But the central problem with vocational education was never addressed.

Many vocational qualifications were not respected because they were not as rigorous as academic qualifications. Genuinely high quality technical and vocational courses – such as the apprenticeships offered by organisations such as BAE or Rolls-Royce – have always been over-subscribed. Colleges which offer genuinely demanding courses in areas which the economy needs such as cooking or construction enjoy no shortage of applications.

Sadly, however, there have been far too many qualifications which were badged as vocational which were of marginal value to the students who acquired them. As Alison Wolf pointed out in her ground-breaking report on vocational education – far and away the best thing ever written on the subject – under the last Government hundreds of thousands of students received little or no benefit from vocational qualifications which had little or no labour market value.

The last Government lied to students. It told them the courses they were studying would prepare them for the world of work. It congratulated itself on the number securing passes. But the truth, as Professor Wolf pointed out, was that. “Many of England’s 14-19 year olds” did not “progress successfully into secure employment or higher level education” because they had been denied “the skills that will enable them to progress”.

Many of these qualifications were judged as “worth” two or more GCSEs but they had no proper, rigorous, external assessment and required no demonstration of mastery of any skill directly applicable to the workplace.

The only way to rescue vocational education from its devaluation has been to make vocational qualifications more rigorous. That is what we have done – following Professor Wolf’s lead by counting only rigorous vocational qualifications in school performance tables, making apprenticeships more demanding and introducing a new – explicitly aspirational – measure of vocational accomplishment: the technical baccalaureate.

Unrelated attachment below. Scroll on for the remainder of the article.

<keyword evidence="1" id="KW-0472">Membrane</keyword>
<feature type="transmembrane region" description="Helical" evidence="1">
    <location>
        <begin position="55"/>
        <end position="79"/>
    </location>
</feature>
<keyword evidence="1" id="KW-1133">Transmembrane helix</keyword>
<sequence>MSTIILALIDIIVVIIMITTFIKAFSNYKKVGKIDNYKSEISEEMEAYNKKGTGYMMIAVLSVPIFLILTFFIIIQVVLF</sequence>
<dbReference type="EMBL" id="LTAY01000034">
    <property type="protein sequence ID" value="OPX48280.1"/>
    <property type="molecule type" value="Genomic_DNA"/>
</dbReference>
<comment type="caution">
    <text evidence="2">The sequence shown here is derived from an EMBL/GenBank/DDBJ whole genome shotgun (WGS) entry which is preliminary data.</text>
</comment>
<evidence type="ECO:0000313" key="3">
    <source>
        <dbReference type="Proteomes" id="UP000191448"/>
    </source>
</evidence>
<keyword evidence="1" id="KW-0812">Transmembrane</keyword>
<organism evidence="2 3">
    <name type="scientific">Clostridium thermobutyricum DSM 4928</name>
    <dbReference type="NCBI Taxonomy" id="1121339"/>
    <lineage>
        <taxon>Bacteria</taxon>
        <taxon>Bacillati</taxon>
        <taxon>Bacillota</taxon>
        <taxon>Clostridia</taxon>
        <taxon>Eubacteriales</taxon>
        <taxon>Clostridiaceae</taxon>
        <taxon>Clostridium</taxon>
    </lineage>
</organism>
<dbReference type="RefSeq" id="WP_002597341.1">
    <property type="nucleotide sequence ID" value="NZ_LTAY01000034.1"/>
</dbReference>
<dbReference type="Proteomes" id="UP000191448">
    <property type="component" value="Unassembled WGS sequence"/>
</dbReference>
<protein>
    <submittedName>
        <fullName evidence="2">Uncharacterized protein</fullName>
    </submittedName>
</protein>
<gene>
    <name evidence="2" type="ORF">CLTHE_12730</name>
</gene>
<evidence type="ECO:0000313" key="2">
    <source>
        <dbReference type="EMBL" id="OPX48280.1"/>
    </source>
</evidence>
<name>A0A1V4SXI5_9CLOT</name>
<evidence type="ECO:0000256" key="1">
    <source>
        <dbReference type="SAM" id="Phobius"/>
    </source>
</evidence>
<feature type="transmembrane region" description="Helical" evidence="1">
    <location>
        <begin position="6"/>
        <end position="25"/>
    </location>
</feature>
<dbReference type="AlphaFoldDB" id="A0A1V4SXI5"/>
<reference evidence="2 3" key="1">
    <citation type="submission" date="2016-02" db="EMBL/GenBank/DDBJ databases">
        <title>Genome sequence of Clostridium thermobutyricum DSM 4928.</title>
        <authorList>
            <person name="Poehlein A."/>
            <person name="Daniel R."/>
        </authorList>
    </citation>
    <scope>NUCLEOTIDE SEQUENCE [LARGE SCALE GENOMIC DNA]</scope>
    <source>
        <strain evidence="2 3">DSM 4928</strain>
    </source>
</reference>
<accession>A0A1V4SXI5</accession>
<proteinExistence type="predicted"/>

I apply to vocational education the same principles I apply to academic education – we should be setting expectations higher, demanding greater rigour, applauding genuine effort.

And I also apply those principles to the other element I count as essential in a rounded education – the development of character.

I don’t believe any person is truly educated unless they have learnt self-discipline, self-control, self-reliance, respect for others, how to work in a team, how to defer gratification, how to cope with reverses and the importance of service to others.

I don’t believe you can create a national curriculum programme of study in building character. Nor should we attempt to test, measure, or direct how character is developed. Indeed if the state were to prescribe how individuals were to become self-reliant and self-disciplined then we would be disappearing up our own oxymoron.

But just because the state should not dictate that does not mean we should be silent. We need to support schools in the many different ways they choose – every day – to develop and build the character of their pupils.

That can sometimes mean getting the state out of the way.

  • Removing the absurd health and safety rules which prevent students going on expeditions or enjoying work experience.
  • Overhauling the CRB regime which makes enlisting volunteers to help with competitive sports more difficult.
  • Getting rid of the rules which limit the length of the school day and term and so make it more difficult to provide drama, musical performance, debating, chess, dance and sport alongside the core academic curriculum.

It can also mean knocking heads together.

  • Working with the MoD and independent schools to get more cadet forces in state schools.
  • Providing funding for charities like Debatemate which can then work with philanthropic sponsors to get debating going in state schools.
  • Or getting county sports partnerships and sport governing bodies to see the potential to foster more competitive sport in the additional PE funding we’re providing to primary schools.

But above all it means recognising that character is learnt from observing, and emulating, admirable adult role models. That is why we are giving more power to heads to demonstrate leadership in their own schools.

It’s also why we’ve strengthened the hand of heads and teachers when it comes to enforcing discipline and attendance. And it’s why I want to ensure we attract even more talented and idealistic people into teaching


I have a clear view of what an educated person should be – literate, numerate, historically aware, culturally curious, engaged by science and technology, aware of the demands of the workplace, ready to take their place as an active citizen in an open democracy.